Photo: Luiz Rampelotto/EuropaNewswire
United Nations, March 03 2017
Deputy Secretary-General Amira Mohammed today noted that over the past four decades, the planet has lost as much as 50 percent of its wild animals and plants due to climate change, habitat loss, over-exploitation, poaching and illicit trafficking.
At a General Assembly event marking World Wildlife Day, Mohammed said “the illegal trade in wildlife and wildlife products, including elephant ivory, high value timber, and marine species, is a threat not only to sustainable development, but to peace and security.”
With the fate of the world’s wildlife soon to be in the hands of the next generation, the United Nations is observing this year’s World Wildlife Day with a call to harness the power of young people’s voices in conservation efforts.
At a later press conference, the Secretary-General of the Convention on International Trade in Endangered Species of Wild Fauna and Flora (CITES), John E. Scanlon, said “overall we are still in a situation where the African elephant population overall is in decline, albeit the situation across the African continent varies.”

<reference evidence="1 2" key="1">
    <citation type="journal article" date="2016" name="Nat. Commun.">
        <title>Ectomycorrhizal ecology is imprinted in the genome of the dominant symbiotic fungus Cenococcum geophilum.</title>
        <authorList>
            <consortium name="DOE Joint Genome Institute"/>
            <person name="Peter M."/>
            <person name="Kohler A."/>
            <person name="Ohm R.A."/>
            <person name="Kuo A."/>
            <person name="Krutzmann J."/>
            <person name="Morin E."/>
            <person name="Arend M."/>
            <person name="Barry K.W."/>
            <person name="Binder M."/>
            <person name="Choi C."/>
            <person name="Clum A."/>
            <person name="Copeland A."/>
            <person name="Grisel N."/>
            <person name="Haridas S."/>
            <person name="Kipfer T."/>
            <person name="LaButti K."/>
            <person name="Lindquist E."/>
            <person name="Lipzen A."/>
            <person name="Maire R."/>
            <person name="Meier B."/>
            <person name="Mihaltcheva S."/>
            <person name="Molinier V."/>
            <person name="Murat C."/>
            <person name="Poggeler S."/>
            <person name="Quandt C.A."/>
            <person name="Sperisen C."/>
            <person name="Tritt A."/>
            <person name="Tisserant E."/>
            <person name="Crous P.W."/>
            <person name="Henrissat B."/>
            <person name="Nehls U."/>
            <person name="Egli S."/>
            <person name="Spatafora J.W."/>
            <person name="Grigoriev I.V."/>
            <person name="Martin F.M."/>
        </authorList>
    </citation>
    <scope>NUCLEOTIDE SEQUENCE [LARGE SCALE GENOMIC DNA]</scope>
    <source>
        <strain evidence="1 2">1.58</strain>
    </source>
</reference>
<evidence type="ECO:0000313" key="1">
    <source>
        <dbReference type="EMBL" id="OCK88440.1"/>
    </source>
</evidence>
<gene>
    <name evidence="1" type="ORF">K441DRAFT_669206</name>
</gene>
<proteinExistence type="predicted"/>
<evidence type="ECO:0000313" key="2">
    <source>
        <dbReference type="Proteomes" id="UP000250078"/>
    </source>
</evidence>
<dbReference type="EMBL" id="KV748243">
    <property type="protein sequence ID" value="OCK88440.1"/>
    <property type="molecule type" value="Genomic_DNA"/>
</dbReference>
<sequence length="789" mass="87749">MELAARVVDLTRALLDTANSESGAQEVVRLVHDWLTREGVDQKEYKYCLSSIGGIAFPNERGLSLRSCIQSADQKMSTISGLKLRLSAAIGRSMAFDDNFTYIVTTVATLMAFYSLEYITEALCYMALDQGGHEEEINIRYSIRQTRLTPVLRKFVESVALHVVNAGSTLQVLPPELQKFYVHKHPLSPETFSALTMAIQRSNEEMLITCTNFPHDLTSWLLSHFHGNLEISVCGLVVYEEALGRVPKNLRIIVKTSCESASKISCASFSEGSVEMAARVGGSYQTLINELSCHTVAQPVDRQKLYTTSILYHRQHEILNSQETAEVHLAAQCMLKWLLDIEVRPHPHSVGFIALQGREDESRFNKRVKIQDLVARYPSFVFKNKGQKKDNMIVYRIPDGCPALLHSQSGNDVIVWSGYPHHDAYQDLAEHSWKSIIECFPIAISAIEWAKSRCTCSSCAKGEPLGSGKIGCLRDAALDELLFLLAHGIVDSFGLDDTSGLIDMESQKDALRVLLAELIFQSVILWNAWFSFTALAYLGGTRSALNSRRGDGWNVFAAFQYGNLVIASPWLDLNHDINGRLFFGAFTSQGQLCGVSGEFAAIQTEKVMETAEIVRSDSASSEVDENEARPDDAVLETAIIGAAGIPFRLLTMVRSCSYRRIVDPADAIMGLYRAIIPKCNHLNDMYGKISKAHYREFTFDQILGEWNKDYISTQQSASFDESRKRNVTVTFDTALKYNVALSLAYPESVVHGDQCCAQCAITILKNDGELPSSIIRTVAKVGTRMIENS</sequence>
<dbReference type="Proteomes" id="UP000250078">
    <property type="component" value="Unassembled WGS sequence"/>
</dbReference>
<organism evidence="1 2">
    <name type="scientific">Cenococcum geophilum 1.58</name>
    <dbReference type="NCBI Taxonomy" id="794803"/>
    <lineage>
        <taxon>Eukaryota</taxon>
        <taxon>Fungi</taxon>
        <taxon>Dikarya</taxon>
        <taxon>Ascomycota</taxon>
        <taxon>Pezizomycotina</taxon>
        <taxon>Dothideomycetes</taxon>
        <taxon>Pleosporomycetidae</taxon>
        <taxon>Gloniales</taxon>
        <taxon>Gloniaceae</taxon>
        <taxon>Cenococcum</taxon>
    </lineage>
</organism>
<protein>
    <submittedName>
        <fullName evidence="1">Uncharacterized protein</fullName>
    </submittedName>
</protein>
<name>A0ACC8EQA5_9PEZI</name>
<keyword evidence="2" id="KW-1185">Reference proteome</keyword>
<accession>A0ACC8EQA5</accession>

He noted that while in East Africa “we see a continual decline in the level of illegal killing” and in southern Africa “it seems to be rather stable,” the “major problem” continues to be in “Central Africa and West Africa.”
Sheldon Jordan, who is the Chair of the Wildlife Crime Working Group at Interpol, told reporters that “wildlife and forestry crime is the fourth highest value crime area, surpassed only by illegal drugs, by counterfeiting, and by human trafficking.”
Jordan said these criminals “undermine economic development, they hurt food security, they disrupt our ecosystems, and they taint our clean water.”
For his part, the Chief of the Global Programme for Combating Wildlife and Forest Crime at the United Nations Office on Drugs and Crime (UNODC), Jorge Rios, said “a lot of countries are recognizing that they need to do something about legislation, but there’s still a significant amount of countries that depend on conservation, or hunting, or management legislation to address organized crime, and that’s no way really to do this.”
On 20 December 2013, the UN General Assembly decided to proclaim 3 March as World Wildlife Day – the day of the adoption of the Convention on International Trade in Endangered Species of Wild Fauna and Flora (CITES) in 1973, which plays an important role in ensuring that international trade does not threaten the species’ survival.
Source: UNTV Photo: EuropaNewswire